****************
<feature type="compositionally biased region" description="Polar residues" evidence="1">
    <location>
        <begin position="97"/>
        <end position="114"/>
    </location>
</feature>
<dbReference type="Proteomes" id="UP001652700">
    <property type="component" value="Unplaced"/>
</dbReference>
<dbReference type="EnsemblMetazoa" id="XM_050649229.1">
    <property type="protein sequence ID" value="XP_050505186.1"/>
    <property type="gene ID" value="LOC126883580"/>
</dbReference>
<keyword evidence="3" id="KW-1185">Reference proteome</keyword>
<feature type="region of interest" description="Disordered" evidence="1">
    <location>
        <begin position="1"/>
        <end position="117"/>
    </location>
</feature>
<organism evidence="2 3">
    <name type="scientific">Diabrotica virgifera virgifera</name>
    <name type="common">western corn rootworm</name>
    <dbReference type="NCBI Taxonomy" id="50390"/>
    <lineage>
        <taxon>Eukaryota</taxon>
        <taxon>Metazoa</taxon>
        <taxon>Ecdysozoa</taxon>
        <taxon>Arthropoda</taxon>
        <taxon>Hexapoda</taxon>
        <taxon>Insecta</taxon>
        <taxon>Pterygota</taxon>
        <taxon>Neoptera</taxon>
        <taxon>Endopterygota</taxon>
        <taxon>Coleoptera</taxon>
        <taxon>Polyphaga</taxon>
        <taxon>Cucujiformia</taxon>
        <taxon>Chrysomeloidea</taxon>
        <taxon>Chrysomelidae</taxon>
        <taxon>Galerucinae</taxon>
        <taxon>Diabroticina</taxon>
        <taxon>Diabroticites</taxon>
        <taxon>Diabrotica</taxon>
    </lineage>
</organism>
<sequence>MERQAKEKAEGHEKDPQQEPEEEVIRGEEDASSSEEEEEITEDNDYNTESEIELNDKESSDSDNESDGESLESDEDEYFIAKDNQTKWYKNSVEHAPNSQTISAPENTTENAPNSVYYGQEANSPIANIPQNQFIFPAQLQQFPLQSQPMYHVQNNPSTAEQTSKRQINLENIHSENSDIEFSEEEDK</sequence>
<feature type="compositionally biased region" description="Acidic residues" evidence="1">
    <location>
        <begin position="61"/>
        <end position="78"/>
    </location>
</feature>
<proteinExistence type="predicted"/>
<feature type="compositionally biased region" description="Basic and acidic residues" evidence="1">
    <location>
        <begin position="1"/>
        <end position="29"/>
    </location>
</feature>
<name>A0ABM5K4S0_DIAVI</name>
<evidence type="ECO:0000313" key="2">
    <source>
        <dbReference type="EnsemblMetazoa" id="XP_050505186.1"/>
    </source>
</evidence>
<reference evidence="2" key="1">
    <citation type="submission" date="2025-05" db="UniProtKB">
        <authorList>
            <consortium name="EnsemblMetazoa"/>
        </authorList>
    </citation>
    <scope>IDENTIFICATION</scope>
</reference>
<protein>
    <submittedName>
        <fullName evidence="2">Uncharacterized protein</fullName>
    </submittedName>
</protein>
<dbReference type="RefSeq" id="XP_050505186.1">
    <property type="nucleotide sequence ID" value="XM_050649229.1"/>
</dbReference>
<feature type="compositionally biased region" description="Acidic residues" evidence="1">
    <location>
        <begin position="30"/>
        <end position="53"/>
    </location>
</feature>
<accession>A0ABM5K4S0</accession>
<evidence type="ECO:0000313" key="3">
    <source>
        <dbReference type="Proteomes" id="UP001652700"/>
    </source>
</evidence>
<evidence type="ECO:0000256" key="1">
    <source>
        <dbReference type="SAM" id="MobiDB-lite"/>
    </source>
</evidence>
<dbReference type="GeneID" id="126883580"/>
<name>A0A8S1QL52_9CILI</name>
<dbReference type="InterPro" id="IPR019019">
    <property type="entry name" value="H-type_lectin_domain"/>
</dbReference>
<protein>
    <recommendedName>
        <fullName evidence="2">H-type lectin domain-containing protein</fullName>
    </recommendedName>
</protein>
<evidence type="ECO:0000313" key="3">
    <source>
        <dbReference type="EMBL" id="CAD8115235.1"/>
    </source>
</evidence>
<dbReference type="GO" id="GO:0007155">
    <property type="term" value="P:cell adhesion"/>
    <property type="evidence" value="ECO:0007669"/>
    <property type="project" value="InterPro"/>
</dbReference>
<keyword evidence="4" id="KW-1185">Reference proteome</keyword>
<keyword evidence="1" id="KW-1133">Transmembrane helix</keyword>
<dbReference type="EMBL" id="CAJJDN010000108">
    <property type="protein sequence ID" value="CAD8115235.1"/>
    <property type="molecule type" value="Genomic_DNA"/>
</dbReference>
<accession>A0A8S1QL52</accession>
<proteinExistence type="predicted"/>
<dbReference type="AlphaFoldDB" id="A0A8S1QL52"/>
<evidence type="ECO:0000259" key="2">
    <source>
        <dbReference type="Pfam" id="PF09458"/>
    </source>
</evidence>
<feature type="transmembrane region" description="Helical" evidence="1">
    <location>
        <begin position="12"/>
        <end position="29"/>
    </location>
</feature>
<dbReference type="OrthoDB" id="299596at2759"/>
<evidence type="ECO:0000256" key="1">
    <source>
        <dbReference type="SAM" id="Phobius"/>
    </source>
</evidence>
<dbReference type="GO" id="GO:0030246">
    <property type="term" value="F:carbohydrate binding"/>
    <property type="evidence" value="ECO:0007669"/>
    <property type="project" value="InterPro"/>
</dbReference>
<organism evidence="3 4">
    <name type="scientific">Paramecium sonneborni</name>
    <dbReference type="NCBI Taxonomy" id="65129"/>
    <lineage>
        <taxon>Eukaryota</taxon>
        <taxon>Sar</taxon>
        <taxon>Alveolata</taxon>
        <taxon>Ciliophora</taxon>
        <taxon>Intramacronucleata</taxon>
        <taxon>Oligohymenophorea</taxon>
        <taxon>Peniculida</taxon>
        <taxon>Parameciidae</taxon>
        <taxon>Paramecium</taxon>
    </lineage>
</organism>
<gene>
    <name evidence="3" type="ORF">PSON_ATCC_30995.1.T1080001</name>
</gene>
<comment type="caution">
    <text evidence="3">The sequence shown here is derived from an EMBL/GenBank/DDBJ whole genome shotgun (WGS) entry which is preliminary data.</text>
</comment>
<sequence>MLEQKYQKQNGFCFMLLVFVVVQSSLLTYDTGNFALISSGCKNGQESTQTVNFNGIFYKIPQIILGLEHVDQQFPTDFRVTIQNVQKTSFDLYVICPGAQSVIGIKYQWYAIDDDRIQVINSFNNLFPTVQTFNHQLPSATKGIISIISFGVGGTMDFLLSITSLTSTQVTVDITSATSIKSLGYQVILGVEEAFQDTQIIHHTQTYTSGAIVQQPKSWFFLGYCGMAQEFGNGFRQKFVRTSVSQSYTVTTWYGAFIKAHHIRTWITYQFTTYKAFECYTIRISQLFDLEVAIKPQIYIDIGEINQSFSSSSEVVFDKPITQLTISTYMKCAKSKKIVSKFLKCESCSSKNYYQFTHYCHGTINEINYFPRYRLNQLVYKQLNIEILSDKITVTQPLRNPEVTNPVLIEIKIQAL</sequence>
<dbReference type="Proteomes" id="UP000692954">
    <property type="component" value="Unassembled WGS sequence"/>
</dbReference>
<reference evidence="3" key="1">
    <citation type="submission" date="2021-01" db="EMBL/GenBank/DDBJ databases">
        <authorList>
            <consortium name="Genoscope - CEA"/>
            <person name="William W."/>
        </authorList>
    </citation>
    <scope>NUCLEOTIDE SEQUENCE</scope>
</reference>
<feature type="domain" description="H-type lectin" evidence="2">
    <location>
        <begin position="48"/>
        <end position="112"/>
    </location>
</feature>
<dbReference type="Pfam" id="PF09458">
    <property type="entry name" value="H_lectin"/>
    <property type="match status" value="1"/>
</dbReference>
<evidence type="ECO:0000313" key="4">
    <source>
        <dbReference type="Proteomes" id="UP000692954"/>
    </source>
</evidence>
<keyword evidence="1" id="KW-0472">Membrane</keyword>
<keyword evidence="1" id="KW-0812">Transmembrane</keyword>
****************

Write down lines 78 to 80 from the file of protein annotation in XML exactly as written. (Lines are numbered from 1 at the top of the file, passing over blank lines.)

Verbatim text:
</protein>
<dbReference type="RefSeq" id="XP_050505186.1">
    <property type="nucleotide sequence ID" value="XM_050649229.1"/>